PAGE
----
Walking into Waku Waku, just opened on Portland Street, is like walking into a cartoon. It’s pretty disorientating at first, but you eventually get used to it.
Then you start looking at the details. There’s a rendering of the Last Supper, but with cats wearing cool sunglasses instead of the apostles.
There’s the 2D version of The Scream by Edvard Munch and Vermeer’s Girl with a Pearl Earring (also cats).
The chairs are painted white and then the edges have been drawn in roughly in black, so they blend into the walls, as do the tables.
It took owner Chris Lui, who arrived in Manchester from Hong Kong two years ago, four months to draw it all, by hand. He’d stay until two or three in the morning every night.
He used 150 paint markers in the process, and of course, he now gets a discount at Fred Aldous, who would see him every few days.
Most amazing though, more than the brilliant art on the walls, more than the fact that this is his first restaurant, is that this is the first time he’s picked up a marker pen in his life.
Prior to this, he was working for HSBC before moving to the UK with his wife Chi Chi and their young daughter.
“The concept was from my wife,” he told Finest (‘waku waku’, by the way, means ‘thrilling or exciting’ in Japanese).
“She thought that the people in Manchester would like the concept, in 2D style. We’re the first one in Manchester, and I think, the UK. There are some 2D cafes in Taiwan, in Korea and in Japan, but nothing here.”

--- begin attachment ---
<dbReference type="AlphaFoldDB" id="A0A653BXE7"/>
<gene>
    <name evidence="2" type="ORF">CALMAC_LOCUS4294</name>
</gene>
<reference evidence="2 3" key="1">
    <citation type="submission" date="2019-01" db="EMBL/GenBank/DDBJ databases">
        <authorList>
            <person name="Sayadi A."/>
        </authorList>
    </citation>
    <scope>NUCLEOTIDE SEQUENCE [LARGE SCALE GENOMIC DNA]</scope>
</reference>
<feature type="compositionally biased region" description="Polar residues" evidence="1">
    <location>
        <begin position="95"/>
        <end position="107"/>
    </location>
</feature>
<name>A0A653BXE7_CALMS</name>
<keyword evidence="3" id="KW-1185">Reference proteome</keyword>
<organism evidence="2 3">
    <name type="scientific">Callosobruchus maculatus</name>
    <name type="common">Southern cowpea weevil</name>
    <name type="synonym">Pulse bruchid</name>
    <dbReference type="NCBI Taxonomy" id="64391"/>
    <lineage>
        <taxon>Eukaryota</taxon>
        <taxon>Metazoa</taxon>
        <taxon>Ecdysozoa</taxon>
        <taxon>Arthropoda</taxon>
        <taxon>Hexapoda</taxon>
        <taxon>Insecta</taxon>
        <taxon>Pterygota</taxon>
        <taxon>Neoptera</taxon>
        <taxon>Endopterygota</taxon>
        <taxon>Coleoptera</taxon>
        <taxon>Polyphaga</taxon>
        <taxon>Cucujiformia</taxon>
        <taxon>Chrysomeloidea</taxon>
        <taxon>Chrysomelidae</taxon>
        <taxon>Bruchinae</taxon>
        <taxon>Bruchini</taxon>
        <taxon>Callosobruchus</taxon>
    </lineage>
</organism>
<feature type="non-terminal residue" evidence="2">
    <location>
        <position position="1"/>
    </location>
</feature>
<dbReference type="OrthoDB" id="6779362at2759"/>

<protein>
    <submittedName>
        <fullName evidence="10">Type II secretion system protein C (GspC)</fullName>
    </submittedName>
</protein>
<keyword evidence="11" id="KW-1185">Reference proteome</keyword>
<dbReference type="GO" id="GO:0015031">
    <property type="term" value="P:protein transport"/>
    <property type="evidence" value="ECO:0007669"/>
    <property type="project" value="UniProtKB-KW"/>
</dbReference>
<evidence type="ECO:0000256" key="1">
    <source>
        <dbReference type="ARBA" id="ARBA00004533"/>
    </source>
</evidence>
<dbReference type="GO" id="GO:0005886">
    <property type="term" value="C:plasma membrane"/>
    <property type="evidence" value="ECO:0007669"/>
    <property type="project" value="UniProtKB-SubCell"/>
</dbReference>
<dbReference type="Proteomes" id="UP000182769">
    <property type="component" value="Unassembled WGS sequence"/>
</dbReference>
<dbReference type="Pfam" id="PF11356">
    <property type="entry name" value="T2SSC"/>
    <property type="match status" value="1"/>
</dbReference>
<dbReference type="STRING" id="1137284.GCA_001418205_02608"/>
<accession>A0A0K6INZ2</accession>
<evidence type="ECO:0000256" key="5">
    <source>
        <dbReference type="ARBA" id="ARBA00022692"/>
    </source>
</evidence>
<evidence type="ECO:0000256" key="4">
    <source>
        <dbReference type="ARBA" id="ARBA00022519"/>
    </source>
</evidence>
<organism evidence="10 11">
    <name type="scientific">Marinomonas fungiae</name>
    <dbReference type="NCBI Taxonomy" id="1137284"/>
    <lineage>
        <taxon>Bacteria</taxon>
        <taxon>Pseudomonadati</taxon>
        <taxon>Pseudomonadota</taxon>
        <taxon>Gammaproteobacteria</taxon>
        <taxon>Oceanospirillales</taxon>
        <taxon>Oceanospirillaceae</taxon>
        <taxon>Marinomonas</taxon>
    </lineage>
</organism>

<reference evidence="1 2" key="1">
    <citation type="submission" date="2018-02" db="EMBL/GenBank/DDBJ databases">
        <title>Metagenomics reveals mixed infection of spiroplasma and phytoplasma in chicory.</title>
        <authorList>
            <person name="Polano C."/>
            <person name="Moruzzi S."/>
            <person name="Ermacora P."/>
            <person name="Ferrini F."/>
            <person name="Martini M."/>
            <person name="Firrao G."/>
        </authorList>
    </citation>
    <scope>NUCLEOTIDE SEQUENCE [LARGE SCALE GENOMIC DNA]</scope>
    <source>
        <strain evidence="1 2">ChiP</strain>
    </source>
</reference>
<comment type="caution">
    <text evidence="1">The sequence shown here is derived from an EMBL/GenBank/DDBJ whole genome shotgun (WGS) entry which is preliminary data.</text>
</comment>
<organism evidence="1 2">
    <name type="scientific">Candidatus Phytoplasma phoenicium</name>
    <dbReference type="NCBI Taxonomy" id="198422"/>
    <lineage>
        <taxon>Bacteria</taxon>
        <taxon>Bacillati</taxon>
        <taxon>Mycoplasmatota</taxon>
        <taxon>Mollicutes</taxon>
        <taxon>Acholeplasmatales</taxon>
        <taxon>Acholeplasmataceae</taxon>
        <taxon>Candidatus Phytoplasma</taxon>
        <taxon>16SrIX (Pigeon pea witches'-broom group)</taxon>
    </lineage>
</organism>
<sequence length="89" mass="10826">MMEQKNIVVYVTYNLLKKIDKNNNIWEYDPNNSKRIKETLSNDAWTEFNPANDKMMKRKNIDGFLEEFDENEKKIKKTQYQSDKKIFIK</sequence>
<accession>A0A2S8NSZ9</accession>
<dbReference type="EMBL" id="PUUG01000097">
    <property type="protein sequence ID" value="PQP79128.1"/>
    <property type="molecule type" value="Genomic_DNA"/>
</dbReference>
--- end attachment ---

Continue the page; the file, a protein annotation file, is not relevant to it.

He only realised that he loved painting while he was actually up all night drawing on the walls – he’d pencil in the outlines, then go in with the poster pens.
“There’s the Last Supper there, I just changed it to cats,” he laughs. “We want people to feel like they’re in a cartoon world. We use the 2D concept to bring people in, and then hopefully the food is great as well.”
His chef has more than a decade of experience working in Japanese restaurants, so the menu is solid.
There’s even a signature dish – a Japanese ‘omurice’, a portmanteau of omelette and rice, popular across the Far East. It’s a fluffy omelette that’s cooked on the outside and slightly scrambled in the middle, which is then wrapped around fried rice like a warm blanket.
As well as a plain version, there’s an upscale iteration too, that comes served with sticky glazed eel. Add to that sushi platters, rice bowls, udon soup noodles, dumplings and tempura, and the place is shaping up to taste as good as it looks.
Chris plans to redraw the whole place every six months. And he also hopes that he’ll be able to indulge his new hobby in the future, though currently he’s struggling to see where he will find the time, now that his canvas has rather come to life.
“I’ll have to see if I have the chance,” he says, “because I love painting now. I mean, this is my first restaurant, so I might need time to work on that.”
Waku Waku is at 54 Portland St, Manchester M1 4QU, and is open from midday to 10pm every day.